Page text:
Torn ACL (cont.)
Benjamin Wedro, MD, FACEP, FAAEM
Dr. Ben Wedro practices emergency medicine at Gundersen Clinic, a regional trauma center in La Crosse, Wisconsin. His background includes undergraduate and medical studies at the University of Alberta, a Family Practice internship at Queen's University in Kingston, Ontario and residency training in Emergency Medicine at the University of Oklahoma Health Sciences Center.
William C. Shiel Jr., MD, FACP, FACR
Dr. Shiel received a Bachelor of Science degree with honors from the University of Notre Dame. There he was involved in research in radiation biology and received the Huisking Scholarship. After graduating from St. Louis University School of Medicine, he completed his Internal Medicine residency and Rheumatology fellowship at the University of California, Irvine. He is board-certified in Internal Medicine and Rheumatology.
In this Article
- What is the function of the knee joint?
- What is a torn anterior cruciate ligament (ACL)?
- What causes a torn ACL?
- What are symptoms and signs of a torn ACL?
- How is a torn ACL diagnosed?
- What is the treatment for a torn ACL?
- How long does it take to recover from a torn ACL?
- Can ACL tears be prevented?
- Torn Anterior Cruciate Ligament (ACL) At A Glance
- Find a local Doctor in your town
How long does it take to recover from a torn ACL?
Rehabilitation and return to normal function after surgical repair of an ACL tear can take nine months or more. There needs to be a balance between trying to do too much work in physical therapy returning strength and range of motion and doing too little. Being too aggressive can damage the surgical repair and cause the ligament to fail again. Too little work lengthens the time to return to normal activities.
More than 80% of people who have surgery to repair their ACL have good return of function and lifestyle. Less than 10% of patients develop permanent knee instability.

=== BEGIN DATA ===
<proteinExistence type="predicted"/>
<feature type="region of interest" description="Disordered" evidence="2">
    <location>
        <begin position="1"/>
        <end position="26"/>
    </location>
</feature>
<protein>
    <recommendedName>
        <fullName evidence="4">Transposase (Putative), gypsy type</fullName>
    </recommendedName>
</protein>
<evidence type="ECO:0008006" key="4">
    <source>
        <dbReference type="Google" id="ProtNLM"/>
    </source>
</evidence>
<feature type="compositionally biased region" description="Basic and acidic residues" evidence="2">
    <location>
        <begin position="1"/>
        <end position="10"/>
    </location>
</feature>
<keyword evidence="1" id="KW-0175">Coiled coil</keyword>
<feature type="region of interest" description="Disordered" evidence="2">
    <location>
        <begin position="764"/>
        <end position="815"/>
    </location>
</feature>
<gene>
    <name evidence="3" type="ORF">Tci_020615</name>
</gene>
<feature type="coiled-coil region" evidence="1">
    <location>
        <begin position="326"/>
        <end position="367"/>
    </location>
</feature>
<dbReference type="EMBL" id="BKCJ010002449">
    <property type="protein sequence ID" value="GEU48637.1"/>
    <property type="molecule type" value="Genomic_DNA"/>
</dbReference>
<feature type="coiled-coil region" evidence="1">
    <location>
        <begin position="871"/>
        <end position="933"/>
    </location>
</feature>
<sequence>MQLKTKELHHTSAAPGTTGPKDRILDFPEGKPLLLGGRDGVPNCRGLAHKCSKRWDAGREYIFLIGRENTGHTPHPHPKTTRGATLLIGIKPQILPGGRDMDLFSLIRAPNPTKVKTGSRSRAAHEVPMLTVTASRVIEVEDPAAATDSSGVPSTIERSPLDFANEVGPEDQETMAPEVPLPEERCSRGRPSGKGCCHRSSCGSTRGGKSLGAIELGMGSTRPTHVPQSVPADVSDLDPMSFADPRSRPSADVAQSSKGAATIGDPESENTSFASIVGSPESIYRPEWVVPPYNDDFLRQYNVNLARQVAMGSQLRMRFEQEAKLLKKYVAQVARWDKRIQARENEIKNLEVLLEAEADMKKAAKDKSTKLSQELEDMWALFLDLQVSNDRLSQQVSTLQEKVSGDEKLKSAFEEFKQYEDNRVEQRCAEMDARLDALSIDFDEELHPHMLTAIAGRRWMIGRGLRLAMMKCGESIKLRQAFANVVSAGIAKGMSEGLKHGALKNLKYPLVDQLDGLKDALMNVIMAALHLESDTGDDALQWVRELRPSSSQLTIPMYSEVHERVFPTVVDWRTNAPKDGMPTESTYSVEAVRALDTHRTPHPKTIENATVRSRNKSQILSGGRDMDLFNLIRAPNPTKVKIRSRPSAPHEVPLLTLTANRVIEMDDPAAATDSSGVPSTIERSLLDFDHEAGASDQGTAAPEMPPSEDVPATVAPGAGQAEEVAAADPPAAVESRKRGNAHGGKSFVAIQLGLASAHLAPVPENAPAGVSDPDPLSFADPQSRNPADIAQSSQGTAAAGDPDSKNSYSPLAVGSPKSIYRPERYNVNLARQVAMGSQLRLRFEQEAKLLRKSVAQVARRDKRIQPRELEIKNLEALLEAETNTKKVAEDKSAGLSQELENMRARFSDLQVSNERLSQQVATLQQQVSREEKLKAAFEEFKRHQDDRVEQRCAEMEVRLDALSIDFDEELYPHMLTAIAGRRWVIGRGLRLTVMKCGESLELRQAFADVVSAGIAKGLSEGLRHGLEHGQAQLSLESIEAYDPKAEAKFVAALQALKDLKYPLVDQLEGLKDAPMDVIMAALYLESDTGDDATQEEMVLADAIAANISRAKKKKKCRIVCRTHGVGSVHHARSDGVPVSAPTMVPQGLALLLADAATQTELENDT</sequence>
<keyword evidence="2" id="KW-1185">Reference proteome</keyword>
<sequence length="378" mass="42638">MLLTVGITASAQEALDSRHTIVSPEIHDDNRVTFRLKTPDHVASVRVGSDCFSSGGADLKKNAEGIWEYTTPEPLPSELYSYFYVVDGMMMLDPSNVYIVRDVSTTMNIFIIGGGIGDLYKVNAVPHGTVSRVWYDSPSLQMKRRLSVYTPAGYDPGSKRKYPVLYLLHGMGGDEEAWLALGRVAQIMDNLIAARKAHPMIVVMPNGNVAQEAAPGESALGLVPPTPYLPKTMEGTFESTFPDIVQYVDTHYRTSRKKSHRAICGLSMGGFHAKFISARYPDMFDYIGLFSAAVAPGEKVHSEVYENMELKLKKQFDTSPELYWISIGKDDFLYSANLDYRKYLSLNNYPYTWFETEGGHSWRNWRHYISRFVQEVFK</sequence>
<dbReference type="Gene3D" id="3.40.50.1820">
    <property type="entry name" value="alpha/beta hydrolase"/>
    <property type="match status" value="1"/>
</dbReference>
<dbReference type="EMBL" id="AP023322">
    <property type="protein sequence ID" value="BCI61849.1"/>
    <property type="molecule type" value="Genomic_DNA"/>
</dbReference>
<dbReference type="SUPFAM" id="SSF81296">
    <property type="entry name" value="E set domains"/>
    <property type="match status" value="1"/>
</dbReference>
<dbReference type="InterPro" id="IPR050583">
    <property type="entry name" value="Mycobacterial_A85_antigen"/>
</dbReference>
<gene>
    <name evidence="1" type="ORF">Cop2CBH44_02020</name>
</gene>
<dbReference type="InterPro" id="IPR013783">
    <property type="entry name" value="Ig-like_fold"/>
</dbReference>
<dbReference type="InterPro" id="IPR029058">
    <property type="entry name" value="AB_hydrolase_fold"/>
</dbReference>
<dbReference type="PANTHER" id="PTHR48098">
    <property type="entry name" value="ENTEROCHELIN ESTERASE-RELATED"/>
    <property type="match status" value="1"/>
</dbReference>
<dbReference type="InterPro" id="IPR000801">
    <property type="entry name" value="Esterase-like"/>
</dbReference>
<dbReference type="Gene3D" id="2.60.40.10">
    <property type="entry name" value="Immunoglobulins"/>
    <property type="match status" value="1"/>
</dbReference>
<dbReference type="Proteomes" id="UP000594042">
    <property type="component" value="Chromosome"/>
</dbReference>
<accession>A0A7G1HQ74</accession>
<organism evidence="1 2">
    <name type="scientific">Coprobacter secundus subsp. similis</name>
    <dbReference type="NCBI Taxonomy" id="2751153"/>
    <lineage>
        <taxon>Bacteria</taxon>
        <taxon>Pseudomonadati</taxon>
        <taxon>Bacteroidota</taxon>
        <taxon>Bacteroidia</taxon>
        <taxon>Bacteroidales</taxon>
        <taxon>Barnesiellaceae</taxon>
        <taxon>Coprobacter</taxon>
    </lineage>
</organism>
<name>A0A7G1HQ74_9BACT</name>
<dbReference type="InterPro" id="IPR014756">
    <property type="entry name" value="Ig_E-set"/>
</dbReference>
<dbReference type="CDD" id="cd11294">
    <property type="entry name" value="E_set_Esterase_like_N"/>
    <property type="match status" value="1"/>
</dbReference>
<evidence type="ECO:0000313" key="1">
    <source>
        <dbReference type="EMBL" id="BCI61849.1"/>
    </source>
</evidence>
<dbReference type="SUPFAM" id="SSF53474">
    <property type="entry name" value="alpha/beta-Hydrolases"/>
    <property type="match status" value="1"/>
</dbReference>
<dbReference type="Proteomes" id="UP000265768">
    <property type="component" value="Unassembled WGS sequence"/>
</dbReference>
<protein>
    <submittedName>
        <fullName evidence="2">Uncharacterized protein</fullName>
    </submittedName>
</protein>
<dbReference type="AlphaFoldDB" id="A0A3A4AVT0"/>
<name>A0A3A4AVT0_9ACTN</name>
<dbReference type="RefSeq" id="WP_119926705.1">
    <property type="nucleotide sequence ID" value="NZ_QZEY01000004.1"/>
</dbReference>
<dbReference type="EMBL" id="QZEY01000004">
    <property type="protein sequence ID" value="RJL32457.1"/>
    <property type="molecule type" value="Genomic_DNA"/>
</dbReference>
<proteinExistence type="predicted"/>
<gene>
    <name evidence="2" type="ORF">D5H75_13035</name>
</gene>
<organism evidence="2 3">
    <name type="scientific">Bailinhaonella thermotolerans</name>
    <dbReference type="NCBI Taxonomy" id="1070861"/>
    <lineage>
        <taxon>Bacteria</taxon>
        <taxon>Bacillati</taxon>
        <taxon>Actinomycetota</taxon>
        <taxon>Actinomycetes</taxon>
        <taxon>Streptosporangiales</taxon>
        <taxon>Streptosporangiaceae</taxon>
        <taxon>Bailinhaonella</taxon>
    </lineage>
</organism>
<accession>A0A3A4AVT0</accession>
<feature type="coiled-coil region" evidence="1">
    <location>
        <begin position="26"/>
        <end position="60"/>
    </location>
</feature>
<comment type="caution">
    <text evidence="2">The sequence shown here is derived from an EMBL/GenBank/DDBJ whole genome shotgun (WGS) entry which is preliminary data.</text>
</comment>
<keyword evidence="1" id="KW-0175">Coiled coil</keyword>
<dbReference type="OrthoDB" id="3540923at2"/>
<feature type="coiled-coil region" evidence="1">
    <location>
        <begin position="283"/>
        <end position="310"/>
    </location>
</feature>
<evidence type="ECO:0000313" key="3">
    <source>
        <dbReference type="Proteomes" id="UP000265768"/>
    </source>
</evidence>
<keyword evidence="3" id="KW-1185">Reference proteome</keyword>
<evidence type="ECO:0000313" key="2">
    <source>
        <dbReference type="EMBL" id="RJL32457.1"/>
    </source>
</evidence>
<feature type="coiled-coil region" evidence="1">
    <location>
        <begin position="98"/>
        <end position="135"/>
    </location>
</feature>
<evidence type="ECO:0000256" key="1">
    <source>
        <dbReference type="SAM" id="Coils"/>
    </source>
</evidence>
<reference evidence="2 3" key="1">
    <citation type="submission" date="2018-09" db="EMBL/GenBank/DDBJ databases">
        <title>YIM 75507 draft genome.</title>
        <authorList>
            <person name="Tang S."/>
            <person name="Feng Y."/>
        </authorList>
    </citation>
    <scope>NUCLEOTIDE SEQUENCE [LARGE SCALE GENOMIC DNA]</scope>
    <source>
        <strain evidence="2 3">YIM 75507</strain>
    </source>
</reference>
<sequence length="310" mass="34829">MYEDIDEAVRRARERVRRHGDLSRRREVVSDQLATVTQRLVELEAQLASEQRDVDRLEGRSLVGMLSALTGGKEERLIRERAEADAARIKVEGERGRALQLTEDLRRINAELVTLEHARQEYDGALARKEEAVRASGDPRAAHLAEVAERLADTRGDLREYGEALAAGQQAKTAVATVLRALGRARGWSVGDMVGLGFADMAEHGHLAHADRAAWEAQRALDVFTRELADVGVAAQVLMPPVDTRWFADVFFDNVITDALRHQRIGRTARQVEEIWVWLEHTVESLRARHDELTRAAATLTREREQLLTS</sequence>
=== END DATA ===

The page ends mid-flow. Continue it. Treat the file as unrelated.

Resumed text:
For patients who do not have surgery to repair a torn ACL, 50% have a fair outcome with no knee instability.
Can ACL tears be prevented?
ACL injuries usually occur in active people engaged in activities that are enjoyable. The risk of injury can be decreased in three ways.
- Increase the strength of the muscles of the thigh, especially the hamstrings, and maintaining a balance between the quadriceps and hamstring muscles.
- Increase flexibility.
- Increase proprioception or the ability to know where the body is in space. Increased agility and balance decreases injury potential. This includes always trying to avoid landing on a fully extended and locked leg.
- The anterior cruciate ligament is one of the four ligaments in the knee that provides stabilization.
- ACL tear or sprain occurs when a sudden change in direction or pivot occurs on a locked knee.
- Initial symptoms of ACL tears include a loud pop that is heard, pain, and swelling.
- Arthroscopic surgery is often required to repair the damage to allow return to pre-injury activity. Some patient may choose a nonoperative approach or may not be candidates for surgery.
- It may take more than nine months to return to normal activity after an ACL injury.
Buchholz, R.W., et al. Rockwood and Green's Fractures in Adults. 6th edition. Philadelphia: Lippincott, Williams and Wilkins, 2006.
Last Editorial Review: 11/4/2010 7:20:56 PM
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